Medical Marijuana in Florida DOA
Medical Marijuana in Florida DOA
Noneuphoric pot may nudge forward in the Florida Legislature this year, but the window for a full-fledged medical marijuana system has all but slammed shut.
A bill by Sen. Jeff Brandes, R-St. Petersburg, which would allow broad use of medical marijuana, has not been scheduled for a committee hearing. Neither has a companion House bill sponsored by Reps. Greg Steube, R-Sarasota, and John Wood, R-Winter Haven. The deadline for that is today.
The Republican leadership in neither chamber made passage of a medical marijuana plan a high priority, despite a statewide November ballot measure that won 58 percent of voters' approval.
"We are in legislative purgatory," Brandes said Monday. "It's difficult to see how my bill moves forward at this point."
Brandes' bill would have allowed doctors to qualify patients with several diagnoses and symptoms and would have allowed treatment with any strain of marijuana. Counties would decide on how many marijuana dispensaries would operate in their jurisdictions.
But so far, the Legislature appears more focused on implementing a low-THC, noneuphoric pot often called "Charlotte's Web,'' which desperate parents want for children with severe seizures. THC is tetrahydrocannabinol, the ingredient in marijuana that leads to a "high."
The Legislature approved use of that marijuana strain last year, but fighting over proposed regulations has delayed implementation, meaning it's still not available in Florida legally. The Senate Regulated Industries Committee will consider a proposed remedy to that problem at a hearing today.
If that low-THC bill makes it to the Senate floor, Brandes said, he will try to expand it via amendment — but such end runs around the committee process are traditionally a long shot, particularly on a topic as controversial as medical marijuana.
"I don't see the Legislature dipping full scale into this,'' said Brian Ballard, a prominent lobbyist who represents several nurseries hoping to enter the pot business.
The notion of pot for medical purposes gained political currency in Florida two years ago, when Orlando lawyer and prominent Democrat John Morgan bankrolled a constitutional amendment campaign to legalize it. The proposed amendment gained 58 percent of the vote in November, short of the 60 percent it needed to pass.
United for Care, the group Morgan founded, filed a new amendment petition for the 2016 election ballot, then signaled it would drop the petition drive if the Legislature passed a "meaningful" medical marijuana system this session.
But Ben Pollara, United for Care's executive director, said medical marijuana is now "on life support" in Tallahassee.
With no committee hearings scheduled, a floor vote would only come through a strong push from leadership, Pollara said, "and I don't see that happening.
"Leadership has been silent on this,'' he said. "At first we took that as a good sign. If they had decided to say 'No,' they could have killed it in its cradle. Now their silence has become deafening.''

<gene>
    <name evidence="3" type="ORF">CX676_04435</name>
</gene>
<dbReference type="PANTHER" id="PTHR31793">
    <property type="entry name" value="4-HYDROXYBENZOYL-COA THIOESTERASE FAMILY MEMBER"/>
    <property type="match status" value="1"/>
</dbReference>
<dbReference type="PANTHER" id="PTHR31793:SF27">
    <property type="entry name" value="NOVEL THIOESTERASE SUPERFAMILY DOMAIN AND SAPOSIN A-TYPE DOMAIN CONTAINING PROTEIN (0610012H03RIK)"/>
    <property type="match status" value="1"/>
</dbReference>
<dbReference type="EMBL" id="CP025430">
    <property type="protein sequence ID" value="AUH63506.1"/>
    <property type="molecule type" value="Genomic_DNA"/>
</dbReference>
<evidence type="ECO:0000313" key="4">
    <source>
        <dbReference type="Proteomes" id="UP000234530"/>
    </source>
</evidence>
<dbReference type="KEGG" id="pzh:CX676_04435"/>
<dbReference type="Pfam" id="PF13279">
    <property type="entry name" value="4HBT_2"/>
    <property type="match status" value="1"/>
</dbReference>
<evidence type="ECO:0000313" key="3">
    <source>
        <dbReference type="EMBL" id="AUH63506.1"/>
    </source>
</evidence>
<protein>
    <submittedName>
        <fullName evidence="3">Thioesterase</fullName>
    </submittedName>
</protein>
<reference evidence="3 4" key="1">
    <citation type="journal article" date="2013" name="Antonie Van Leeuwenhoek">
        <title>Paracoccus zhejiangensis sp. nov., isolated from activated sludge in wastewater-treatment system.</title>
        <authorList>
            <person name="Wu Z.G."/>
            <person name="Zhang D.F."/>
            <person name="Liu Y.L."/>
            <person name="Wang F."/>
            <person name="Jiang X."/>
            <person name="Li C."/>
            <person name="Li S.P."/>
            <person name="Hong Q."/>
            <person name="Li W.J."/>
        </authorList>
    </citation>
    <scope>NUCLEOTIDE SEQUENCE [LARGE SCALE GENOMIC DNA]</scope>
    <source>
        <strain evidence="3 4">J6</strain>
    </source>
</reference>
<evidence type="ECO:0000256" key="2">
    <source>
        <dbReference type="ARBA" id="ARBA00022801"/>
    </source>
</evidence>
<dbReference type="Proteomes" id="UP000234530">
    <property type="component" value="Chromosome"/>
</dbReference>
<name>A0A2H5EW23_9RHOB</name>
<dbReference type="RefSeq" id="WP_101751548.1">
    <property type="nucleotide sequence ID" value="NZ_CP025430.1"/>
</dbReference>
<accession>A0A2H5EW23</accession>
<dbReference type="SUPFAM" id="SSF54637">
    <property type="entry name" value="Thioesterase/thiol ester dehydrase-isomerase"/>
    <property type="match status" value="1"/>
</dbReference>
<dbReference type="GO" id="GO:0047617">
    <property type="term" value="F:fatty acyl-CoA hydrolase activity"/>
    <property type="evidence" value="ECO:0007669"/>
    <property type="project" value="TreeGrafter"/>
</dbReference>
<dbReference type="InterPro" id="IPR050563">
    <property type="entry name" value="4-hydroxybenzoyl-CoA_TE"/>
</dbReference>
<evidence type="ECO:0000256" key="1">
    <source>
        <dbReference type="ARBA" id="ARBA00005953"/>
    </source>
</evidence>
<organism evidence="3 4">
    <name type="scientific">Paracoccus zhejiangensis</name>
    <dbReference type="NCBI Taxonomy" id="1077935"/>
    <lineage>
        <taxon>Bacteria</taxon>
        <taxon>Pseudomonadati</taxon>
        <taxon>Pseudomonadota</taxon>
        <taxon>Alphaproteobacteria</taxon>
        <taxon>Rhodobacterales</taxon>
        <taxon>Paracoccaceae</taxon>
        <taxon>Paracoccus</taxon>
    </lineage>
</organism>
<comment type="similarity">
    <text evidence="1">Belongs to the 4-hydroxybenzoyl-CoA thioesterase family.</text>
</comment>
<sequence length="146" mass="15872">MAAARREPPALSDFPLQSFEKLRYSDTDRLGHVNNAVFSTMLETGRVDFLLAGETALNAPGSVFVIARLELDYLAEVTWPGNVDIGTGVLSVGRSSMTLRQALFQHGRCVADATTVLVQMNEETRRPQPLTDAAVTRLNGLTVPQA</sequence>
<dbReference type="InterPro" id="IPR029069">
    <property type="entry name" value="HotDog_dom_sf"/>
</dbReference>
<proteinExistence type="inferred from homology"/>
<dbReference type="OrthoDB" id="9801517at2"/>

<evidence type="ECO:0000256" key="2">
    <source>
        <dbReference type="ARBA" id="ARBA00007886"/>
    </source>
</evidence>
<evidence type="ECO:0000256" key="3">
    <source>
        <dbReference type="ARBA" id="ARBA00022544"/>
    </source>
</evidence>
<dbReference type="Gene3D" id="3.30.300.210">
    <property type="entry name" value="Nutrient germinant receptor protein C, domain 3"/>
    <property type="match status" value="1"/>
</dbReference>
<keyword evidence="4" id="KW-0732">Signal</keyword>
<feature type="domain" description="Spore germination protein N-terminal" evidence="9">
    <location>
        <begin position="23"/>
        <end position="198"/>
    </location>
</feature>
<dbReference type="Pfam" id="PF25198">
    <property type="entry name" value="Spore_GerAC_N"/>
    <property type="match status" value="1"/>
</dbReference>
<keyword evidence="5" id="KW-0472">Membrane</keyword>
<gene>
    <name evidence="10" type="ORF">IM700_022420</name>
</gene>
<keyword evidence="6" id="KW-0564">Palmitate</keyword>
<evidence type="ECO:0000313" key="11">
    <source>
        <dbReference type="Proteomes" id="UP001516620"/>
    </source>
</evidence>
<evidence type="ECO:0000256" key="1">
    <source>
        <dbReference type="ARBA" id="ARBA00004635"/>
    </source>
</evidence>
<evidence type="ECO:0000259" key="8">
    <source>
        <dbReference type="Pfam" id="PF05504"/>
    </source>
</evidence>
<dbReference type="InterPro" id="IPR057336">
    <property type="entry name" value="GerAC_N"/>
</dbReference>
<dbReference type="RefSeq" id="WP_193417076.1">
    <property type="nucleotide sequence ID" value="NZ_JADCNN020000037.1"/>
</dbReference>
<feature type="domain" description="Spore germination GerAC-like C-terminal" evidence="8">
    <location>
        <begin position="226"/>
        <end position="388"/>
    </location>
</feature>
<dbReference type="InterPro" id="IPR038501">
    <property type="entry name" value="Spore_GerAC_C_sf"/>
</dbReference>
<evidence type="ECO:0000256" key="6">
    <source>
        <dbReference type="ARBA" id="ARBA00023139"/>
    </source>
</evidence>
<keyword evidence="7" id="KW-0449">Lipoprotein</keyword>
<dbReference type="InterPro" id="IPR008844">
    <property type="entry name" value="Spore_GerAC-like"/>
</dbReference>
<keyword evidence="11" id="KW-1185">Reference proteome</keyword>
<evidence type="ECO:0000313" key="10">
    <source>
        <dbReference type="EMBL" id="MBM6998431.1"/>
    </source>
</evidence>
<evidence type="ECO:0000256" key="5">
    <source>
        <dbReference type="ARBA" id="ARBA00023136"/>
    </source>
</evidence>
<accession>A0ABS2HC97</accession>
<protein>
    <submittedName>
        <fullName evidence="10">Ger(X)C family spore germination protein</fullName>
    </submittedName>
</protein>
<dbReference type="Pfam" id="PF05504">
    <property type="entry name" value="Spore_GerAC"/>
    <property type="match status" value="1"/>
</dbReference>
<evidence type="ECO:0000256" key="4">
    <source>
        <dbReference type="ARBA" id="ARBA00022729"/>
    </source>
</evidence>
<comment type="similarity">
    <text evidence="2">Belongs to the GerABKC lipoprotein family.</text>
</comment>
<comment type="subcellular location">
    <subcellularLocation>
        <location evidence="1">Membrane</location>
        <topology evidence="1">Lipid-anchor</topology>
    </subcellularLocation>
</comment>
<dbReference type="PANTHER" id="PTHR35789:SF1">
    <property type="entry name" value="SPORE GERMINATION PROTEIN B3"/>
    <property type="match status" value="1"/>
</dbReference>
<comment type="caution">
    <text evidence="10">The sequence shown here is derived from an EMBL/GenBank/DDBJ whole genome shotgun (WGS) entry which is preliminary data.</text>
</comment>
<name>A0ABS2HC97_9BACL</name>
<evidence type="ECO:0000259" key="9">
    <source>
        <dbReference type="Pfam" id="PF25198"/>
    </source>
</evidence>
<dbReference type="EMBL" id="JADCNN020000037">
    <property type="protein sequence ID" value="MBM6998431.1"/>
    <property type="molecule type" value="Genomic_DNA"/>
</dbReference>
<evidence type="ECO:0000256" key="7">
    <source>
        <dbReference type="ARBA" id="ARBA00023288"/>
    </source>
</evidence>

The 2016 legislative session would be too late to derail an amendment vote, Pollara said. To get on the ballot, United for Care must submit 683,149 petition signatures by Feb. 1. And although next year's session will start in January, it won't end until sometime in March.
The group has collected about 50,000 petitions just from volunteers and the group's website. Barring an unexpected legislative turnaround in the next few weeks, the group will soon begin to pay professional signature gatherers to hit its target, Pollara said.
Ballard, the lobbyist, said legislators did not want to venture into a full-fledged marijuana system until they see how the noneuphoric pot might work.
That legislation, passed at the end of last year's session, allows strains of pot with 0.8 percent or less of THC. Epileptic children in other states have reportedly benefited from it.
But the Legislature approved only five growing and dispensing companies for Charlotte's Web. With dozens of potential applicants, regulators first suggested a lottery, then shifted to a system based on qualifications.
This year's Senate Bill 7066 would allow up to 20 dispensing licenses for Charlotte's Web. Growers would still have to show they have been in the nursery business for 30 years and meet other qualifications. If more than 20 applicants qualified, then a lottery would decide between them.
The bill would also expand the number of qualifying diseases and methods of delivery to include cream, edibles and vaporizers — basically everything but smoking.
Pinellas County Sheriff Bob Gualtieri, who leads the Florida Sheriff's Association lobbying effort, said legislators feared that even if they voted for a more comprehensive system, United for Care would still move forward with the new constitutional amendment.
Some think they can also defeat a new amendment by passing "something" in the 2016 session, Gualtieri said.
"If we have 58 percent of the people voting and two legislative sessions later there is nothing, then the argument that this should not be in the (state) Constitution is not going to resonate,'' Gualtieri said.
"Some legislators think they still have a window to do something in 2016."